such that the fully formed workpiece contains hollows corresponding to the built up residue, and thus produces a part that is not the mirror image of the die.
Lubricants, usually liquid lubricants, are used in metal working operations to reduce friction between the surface of metal being worked and a surface of the apparatus carrying out the operation. A liquid lubricant reduces friction by separating the two surfaces with a thin fluid film having little resistance to shear.
In many metal working operations the pressure between a surface of the metal being worked and a surface of the apparatus is so great that the fluid film of a liquid lubricant may be squeezed out so allowing actual metal-to-metal contact with the result that excessive damage to the surfaces may occur. Solid film lubricants have been developed to provide much greater load bearing properties and thus greater performance, avoiding some of these problems. However, solid lubricants have their own disadvantages. Solid lubricants are harder to manufacture, are more difficult to apply to the metal surfaces, and are more difficult to remove after the metal has been worked, than liquid lubricants.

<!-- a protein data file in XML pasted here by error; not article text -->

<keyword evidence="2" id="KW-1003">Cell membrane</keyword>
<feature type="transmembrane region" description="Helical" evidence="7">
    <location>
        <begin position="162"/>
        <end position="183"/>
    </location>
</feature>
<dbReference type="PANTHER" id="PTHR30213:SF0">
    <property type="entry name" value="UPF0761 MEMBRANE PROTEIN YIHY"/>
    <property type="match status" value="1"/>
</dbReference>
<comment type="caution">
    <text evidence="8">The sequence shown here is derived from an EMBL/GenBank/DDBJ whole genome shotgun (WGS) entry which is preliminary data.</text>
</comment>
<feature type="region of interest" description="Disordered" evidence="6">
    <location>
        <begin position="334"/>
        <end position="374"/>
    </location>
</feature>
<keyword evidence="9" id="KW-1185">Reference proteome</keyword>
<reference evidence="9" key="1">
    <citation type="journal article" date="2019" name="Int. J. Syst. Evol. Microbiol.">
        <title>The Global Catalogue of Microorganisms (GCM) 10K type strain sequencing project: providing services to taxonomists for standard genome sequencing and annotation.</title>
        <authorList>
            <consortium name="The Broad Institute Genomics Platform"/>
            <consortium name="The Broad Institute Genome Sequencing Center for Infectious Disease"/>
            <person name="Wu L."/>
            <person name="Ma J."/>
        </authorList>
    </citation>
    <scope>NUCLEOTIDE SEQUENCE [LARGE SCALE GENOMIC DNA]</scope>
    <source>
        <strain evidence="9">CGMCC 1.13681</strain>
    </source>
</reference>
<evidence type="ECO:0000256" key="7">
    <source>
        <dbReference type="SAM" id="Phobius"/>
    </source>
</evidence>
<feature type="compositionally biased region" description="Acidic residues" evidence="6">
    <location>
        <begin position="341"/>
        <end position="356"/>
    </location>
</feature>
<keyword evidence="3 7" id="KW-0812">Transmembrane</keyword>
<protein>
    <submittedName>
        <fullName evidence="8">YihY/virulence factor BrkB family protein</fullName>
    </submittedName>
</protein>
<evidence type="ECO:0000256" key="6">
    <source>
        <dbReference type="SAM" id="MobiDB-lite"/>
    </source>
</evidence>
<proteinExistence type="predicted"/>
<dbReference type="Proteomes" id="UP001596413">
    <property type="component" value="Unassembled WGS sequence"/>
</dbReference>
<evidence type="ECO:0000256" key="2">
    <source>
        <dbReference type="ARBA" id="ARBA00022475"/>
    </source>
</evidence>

In addition to its lubrication characteristics, a lubricant may be expected to fulfill certain other requirements if it is to be useful industrially. For instance, it should be easy to apply and easy to remove it should afford some protection to the metal surface during handling and storage, it should present no health hazard to persons coming into contact with it and, obviously, should be inert to the surfaces with which it comes into contact. Many lubricants produce severe stains on the surface of the metal during annealing thereof. It is, therefore, highly desirable to avoid such staining by using a lubricant having the properties demanded by the particular conditions under which the lubricated metal is to be worked and which is also non-staining.